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Great, you've moved your website or app to HTTPS. How do you test it? Here's a tool to make local TLS certs painless

Breathe easier knowing you've tested your software properly

A Google cryptoboffin is close to releasing a tool that will hopefully make all of us more secure online.

Now that most web traffic travels over HTTPS and browser features increasingly expect security, developers really should be creating and testing apps in an HTTPS environment.

Doing so requires installing a TLS/SSL certificate locally, but the process isn't as easy as it might be. With a bit of effort, devs can generate their own certificate, self-signed or signed by the local root, and install it. Various online tutorials offers ways to do so. There are also projects like minica that aim to ease the pain.

But it could be easier still, along the lines of Let's Encrypt, a tool that lets websites handle HTTPS traffic through automated certificate issuance and installation.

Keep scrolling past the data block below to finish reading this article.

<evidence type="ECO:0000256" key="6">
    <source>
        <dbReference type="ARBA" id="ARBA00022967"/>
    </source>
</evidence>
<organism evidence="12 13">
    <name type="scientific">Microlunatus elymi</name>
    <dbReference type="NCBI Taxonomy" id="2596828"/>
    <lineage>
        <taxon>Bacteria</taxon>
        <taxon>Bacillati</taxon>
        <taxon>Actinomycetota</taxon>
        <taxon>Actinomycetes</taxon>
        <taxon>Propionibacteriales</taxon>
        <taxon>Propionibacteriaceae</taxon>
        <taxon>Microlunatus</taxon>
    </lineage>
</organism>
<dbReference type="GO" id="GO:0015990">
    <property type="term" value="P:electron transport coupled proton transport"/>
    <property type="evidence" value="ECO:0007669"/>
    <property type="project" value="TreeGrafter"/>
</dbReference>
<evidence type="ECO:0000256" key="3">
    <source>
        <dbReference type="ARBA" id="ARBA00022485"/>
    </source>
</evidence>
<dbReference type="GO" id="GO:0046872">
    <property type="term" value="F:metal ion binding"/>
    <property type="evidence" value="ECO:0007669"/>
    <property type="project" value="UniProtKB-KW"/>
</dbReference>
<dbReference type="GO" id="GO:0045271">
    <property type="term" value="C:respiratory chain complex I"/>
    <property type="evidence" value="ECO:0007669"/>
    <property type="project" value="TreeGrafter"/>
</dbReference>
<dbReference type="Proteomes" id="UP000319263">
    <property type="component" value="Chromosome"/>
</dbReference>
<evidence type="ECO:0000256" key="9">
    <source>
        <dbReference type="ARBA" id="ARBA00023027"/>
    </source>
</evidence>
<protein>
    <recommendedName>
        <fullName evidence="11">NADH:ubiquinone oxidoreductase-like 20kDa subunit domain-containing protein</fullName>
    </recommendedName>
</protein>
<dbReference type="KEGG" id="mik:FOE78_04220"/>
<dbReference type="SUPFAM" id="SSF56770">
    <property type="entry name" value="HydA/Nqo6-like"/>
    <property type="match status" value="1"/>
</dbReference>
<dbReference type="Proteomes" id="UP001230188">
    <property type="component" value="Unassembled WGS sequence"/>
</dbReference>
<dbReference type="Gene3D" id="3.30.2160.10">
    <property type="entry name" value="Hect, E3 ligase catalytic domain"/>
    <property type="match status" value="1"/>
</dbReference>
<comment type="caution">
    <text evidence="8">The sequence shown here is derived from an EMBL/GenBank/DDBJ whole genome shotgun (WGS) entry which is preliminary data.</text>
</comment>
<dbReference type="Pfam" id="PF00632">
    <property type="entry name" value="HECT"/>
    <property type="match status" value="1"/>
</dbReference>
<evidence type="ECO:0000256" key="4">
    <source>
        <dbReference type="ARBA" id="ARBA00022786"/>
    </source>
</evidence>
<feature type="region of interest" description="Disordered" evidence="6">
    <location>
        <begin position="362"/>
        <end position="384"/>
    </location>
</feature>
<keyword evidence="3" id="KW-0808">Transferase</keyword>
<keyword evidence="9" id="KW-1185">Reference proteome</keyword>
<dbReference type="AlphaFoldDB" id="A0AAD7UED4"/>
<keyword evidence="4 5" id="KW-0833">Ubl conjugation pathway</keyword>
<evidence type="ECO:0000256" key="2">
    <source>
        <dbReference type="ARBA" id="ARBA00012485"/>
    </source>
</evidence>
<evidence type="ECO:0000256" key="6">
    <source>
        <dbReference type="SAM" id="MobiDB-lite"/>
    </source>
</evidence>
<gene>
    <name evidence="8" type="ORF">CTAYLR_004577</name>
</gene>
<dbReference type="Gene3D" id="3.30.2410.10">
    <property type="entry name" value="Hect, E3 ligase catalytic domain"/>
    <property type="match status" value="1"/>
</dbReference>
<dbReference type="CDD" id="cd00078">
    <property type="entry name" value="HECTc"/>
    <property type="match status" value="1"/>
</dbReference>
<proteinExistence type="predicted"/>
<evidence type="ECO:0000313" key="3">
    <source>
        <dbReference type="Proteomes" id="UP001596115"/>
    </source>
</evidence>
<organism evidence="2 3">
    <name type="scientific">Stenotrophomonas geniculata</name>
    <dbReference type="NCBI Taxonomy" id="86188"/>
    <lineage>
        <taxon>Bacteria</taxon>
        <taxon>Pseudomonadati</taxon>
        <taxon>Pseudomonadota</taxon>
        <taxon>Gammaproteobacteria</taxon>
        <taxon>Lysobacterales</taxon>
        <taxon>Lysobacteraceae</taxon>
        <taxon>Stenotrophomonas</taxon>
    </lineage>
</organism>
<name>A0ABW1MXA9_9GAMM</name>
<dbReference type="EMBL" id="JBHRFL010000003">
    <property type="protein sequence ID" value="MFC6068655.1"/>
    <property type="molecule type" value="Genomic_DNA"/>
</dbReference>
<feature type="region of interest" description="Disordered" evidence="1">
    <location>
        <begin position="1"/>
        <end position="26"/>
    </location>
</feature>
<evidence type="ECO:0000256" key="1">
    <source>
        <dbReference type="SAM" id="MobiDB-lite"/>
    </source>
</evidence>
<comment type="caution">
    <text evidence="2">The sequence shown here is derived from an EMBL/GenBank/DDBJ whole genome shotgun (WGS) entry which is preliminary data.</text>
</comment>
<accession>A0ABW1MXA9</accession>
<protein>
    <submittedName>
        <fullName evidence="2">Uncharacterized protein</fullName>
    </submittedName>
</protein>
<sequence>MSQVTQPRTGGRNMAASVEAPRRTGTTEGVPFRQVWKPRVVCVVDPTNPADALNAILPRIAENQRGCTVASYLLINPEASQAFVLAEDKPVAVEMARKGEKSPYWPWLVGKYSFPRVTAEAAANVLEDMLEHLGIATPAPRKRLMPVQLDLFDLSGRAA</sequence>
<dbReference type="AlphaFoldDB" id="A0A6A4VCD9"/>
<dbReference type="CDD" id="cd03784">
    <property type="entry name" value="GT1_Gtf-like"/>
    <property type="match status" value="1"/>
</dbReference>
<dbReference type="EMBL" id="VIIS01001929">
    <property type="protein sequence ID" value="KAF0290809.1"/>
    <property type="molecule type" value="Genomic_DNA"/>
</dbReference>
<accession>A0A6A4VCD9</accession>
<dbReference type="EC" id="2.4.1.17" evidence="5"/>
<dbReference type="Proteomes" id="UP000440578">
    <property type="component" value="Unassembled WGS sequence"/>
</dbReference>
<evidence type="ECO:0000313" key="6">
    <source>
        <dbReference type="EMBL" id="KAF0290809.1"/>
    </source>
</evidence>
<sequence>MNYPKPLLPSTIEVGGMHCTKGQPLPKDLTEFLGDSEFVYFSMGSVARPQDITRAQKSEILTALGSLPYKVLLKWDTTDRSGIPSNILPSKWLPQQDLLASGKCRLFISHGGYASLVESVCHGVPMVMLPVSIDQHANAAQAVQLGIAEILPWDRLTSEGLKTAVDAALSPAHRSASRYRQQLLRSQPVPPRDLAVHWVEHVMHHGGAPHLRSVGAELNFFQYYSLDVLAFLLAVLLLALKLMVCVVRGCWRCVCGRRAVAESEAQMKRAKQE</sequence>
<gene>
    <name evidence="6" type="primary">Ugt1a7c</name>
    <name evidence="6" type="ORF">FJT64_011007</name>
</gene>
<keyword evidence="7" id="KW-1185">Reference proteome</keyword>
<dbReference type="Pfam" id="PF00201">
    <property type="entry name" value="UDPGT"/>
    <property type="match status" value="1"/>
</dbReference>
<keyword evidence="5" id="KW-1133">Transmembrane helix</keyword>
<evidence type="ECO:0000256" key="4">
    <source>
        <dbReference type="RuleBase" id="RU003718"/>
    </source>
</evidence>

On Monday, Filippo Valsorda, a cryptographer who works at Google, said he's almost done with his open source project called mkcert, which allows devs to create local certificates without fuss.

That's desirable, says Valsorda, because testing web apps via insecure HTTP can obscure mixed content issues that might break an HTTPS site in production.

Bored cat on computer, photo via Shutterstock

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"mkcert is a simple by design tool that hides all the arcane knowledge required to generate valid TLS certificates," said Valsorda in a blog post. "It works for any hostname or IP, including localhost, because it only works for you."

Rather than creating a self-signed certificate, mkcert generates certificates signed by the user's private Certificate Authority (CA), a more involved process that's generally better than self-signing if you want to generate multiple certs tied to the CA.

The result is a cert that some browsers still represent with a green padlock icon, though Chrome last year changed how it displays web security.

mkcert works with Linux (Arch, CentOS, Debian, Fedora, RHEL, and Ubuntu), macOS, and Windows, as well as Firefox (macOS and Linux), Chrome and Chromium, and Java. With a few extra steps, it also works with Android and iOS. ®

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